Hotels can be notoriously scary places, especially in film. Nobody in their right mind would choose to stay at Overlook Hotel, and a quick shower at the Bates Motel could leave you with holes in more than just your wallet. But few cinematic hotels are as frankly terrifying as The Hotel in The Lobster.
There might not be crazy twins, blood rivers or psychotic murderers, but you will still lose your mind. Love and relationships are the subject of Greek director Yorgos Lanthimos’ first English feature, set in a bleak, washed out dystopia where single people are taken to The Hotel and forced to find a partner within forty five days. Succeed and the new couple can move to The City. Fail and they’re turned into an animal of their choosing and left to roam the countryside alone. It is the most absurd, uniquely bizarre film you’ll see this year.
What makes The Hotel so frightening is its lack of soul. Run by stern matriarch Olivia Coleman (in superb form), the hotel guests wander like helpless children, devoid of personality, as if lobotomised. The strict regime of the prison-like yet supposedly idyllic retreat is so psychologically damaging, it strips the guests (literally) and reduces them to a single character trait. Partnerships only arise when these traits align in a match. Masturbation is disallowed, whilst the maid arouses the male guests to increase their sexual frustration. An alarm signals “the hunt” whereby guests are forced to sedate “loners” living in the countryside. It’s enough to drive guests to fake a partnership just to escape.
Yet the film’s wonderful style swings the opposite way. The dreary mise en scene, deadpan delivery and overly dramatic orchestral score combine for hilariously dry viewing. The script is full of knowing lines that heighten the film’s clear absurdity and black humour, whilst the performances of Farrell, Coleman and Ben Whishaw (as a fellow guest) are often laugh out loud funny.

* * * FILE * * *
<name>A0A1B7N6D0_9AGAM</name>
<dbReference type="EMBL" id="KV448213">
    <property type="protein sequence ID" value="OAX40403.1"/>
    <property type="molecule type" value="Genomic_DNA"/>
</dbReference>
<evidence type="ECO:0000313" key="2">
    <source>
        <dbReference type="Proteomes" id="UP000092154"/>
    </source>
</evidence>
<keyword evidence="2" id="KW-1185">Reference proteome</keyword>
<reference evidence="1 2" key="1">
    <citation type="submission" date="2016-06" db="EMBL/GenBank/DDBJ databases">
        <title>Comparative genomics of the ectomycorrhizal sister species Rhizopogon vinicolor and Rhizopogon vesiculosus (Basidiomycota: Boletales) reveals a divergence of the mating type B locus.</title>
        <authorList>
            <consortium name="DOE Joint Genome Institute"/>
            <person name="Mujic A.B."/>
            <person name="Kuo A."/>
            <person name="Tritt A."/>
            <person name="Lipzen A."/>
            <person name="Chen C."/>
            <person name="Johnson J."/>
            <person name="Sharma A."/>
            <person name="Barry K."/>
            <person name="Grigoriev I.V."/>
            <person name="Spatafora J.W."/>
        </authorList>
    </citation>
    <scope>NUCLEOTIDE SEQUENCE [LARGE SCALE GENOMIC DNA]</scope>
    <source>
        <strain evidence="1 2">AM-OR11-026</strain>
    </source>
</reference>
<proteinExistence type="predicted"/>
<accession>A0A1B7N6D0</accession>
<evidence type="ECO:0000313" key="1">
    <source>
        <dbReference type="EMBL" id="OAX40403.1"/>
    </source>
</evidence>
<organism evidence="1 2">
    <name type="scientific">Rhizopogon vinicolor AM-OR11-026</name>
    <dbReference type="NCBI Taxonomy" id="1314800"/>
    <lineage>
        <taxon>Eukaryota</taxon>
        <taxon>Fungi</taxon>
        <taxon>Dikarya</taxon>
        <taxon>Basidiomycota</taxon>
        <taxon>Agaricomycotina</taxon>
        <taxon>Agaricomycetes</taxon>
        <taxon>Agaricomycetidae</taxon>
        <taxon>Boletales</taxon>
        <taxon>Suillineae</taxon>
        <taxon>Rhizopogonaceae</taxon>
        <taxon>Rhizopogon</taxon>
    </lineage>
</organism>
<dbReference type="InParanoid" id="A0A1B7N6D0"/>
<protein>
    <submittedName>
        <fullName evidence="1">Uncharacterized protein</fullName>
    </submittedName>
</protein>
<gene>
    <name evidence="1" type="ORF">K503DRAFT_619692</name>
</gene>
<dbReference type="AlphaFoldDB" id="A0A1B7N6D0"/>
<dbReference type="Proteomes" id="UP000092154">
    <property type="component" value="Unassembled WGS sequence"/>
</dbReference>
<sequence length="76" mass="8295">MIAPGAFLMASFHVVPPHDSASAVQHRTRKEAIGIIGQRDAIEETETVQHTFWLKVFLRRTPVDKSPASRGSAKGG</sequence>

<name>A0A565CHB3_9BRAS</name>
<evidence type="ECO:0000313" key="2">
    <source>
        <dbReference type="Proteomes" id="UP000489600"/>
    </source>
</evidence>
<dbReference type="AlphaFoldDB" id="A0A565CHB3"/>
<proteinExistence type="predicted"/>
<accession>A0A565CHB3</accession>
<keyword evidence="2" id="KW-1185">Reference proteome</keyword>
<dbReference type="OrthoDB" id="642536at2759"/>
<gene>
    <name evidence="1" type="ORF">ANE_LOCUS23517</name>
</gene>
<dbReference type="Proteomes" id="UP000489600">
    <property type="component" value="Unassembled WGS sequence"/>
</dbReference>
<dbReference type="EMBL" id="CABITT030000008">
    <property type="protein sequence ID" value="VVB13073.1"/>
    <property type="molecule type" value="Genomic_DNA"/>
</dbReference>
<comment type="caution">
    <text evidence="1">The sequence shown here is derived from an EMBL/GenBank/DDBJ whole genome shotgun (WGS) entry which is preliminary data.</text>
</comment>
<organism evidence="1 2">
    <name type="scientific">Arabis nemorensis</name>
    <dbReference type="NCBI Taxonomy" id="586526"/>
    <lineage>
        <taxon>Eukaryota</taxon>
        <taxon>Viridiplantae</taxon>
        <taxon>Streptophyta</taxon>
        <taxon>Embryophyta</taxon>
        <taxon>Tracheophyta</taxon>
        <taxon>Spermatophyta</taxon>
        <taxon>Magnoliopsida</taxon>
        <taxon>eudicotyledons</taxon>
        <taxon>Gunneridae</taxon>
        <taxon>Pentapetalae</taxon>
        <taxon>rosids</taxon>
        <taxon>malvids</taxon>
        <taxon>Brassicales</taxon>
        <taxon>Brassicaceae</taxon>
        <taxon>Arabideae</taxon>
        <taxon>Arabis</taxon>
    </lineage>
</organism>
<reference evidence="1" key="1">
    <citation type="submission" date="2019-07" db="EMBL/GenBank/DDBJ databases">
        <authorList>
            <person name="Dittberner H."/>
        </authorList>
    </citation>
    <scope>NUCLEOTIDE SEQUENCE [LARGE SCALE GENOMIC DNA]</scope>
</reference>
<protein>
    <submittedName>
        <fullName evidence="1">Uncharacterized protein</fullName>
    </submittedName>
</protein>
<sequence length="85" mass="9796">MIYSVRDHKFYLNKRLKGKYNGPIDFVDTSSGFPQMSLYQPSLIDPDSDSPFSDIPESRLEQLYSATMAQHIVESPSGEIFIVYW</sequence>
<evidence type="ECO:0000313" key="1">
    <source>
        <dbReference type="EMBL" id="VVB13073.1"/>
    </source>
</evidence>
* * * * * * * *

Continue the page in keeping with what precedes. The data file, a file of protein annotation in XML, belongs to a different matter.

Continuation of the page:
This doesn’t last. Halfway through, the film turns. Escaping The Hotel, David finds himself living with the cult-like loners in the forest led by Léa Seydoux (of Spectre fame) – a mirror image of The Hotel where singledom is the order of the day. Flirting results in the “red kiss”, the slicing of lips. We’re left to image what the “red intercourse” entails. It’s here that David ironically meets his match (and the film’s narrator) in Rachel Weisz’s Short Sighted Woman, and the couple are forced to hide their true feelings. It’s also here that Lanthimos runs out of ideas. The plot meanders, the characters are less amusing, and the film’s stylistic joke runs thin as it begins to take its central conceit too seriously. The comical tone is dropped for something darker, more disturbing, and less engaging.
As a surreal satire of love, relationships and the modern obsession of finding our match, The Lobster is an extraordinary film. It explores the extreme lengths that people will go to in order to find love and asks us to question whether it’s easier to fake love when trapped in the wrong relationship, or to hide your true feelings for someone when you’re unable to commit. Love ultimately is a fickle and uncontrollable force – we are doomed with or without it. Conceptually, The Lobster is a provocative and confrontational look at fundamental human emotions, but its downbeat second half will likely leave you feeling cold.
Watch: The Lobster is out now.